As maestro of his family's enterprises-which now range from Material Service Corp., the building materials company established in 1919 by his father, Henry, now 91, and his two uncles, to substantial investment holdings in the giant defense contractor General Dynamics-Crown knows he can't escape public scrutiny and criticism. He acknowledges that he has not always performed perfectly in life.
In two areas of life particularly-family and community work-Crown feels that he shares universal values with all his fellow citizens. Most don't have seven children, or buildings named for their members-the Henry Crown Space Center at the Museum of Science and Industry is just one example. But if they spoke to him about sibling bickering, or about the philanthropic causes dear to the heart, he would certainly empathize.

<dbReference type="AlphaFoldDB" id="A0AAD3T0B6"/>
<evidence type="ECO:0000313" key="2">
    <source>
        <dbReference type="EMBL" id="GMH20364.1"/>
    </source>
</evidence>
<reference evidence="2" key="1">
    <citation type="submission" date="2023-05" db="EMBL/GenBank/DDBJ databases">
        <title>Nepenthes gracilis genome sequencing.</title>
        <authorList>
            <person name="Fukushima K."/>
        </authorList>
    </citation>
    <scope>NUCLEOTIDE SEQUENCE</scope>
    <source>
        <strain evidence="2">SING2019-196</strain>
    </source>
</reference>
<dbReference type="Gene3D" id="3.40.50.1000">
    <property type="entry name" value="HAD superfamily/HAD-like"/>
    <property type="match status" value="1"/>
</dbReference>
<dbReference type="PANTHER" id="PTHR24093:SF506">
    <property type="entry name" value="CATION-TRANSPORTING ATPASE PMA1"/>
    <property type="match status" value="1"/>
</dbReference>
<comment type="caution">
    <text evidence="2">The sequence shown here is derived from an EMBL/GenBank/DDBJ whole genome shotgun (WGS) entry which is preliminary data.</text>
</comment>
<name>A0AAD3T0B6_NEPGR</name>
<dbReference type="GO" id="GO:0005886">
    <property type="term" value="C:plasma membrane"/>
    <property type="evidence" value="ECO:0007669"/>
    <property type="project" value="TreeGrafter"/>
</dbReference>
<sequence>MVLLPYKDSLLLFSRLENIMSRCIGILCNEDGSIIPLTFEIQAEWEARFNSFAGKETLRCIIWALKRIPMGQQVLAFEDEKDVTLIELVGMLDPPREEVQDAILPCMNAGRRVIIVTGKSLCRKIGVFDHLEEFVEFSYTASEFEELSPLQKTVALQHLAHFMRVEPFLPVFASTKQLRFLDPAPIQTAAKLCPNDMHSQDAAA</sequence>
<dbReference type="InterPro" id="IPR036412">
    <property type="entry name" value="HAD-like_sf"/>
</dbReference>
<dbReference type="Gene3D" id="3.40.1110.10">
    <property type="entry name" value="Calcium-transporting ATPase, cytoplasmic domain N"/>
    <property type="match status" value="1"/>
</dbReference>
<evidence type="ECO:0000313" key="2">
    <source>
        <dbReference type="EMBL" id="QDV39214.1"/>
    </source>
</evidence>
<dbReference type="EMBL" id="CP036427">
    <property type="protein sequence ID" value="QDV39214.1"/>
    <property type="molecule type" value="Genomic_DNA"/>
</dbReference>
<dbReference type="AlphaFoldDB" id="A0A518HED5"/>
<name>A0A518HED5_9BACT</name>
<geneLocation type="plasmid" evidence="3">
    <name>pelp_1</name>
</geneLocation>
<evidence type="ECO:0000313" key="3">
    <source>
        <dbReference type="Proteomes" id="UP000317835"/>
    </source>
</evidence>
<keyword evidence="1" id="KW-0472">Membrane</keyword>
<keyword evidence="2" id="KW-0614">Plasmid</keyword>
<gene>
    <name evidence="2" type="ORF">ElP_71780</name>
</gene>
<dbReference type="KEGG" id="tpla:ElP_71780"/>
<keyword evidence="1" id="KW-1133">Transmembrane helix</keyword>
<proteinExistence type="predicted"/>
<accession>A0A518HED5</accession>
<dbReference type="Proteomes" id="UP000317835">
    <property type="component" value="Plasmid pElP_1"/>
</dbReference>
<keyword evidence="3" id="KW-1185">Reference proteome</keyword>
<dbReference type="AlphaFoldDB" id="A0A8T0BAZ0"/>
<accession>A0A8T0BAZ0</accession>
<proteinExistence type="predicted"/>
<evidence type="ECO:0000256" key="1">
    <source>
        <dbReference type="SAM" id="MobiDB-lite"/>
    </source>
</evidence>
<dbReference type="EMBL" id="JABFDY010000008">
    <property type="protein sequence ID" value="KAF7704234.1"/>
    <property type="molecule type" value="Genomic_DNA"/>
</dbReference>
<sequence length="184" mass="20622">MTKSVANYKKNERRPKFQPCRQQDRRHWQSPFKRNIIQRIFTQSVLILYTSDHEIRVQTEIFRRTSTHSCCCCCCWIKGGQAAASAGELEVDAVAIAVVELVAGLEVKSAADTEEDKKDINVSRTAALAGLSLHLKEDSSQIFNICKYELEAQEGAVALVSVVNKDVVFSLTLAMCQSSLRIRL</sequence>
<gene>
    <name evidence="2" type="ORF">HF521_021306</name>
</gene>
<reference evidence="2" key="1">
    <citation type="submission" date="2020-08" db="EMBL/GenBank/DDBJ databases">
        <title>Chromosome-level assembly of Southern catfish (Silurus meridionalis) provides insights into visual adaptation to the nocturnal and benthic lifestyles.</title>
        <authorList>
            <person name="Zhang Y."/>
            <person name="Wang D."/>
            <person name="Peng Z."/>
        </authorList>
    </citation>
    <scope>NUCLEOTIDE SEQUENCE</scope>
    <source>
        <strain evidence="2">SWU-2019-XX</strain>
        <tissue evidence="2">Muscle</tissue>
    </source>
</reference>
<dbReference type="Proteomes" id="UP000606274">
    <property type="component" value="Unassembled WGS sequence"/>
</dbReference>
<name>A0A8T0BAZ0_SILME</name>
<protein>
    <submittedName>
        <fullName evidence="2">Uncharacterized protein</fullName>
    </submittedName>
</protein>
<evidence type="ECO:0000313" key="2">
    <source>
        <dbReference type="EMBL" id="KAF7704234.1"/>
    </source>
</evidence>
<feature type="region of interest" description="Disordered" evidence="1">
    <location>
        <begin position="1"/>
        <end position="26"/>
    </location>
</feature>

"Remember," he recalls, "we didn't start acquiring wealth, or whatever you would call it, until after World War II. There is no inheritance here. My dad started at long below zero. It's true, my parents had a small house in Evanston in 1925, when I was born. But from then on, it was pretty much of an ongoing economic struggle, and it was middle-class-nice middle-class, don't misunderstand me. But, you know, if I wanted a bike, I'd make a deal with my dad. I'd go out and sell newspapers and earn half of the money, and he would then give me half of the money. And I was better off than most of my friends, who had to earn all of it.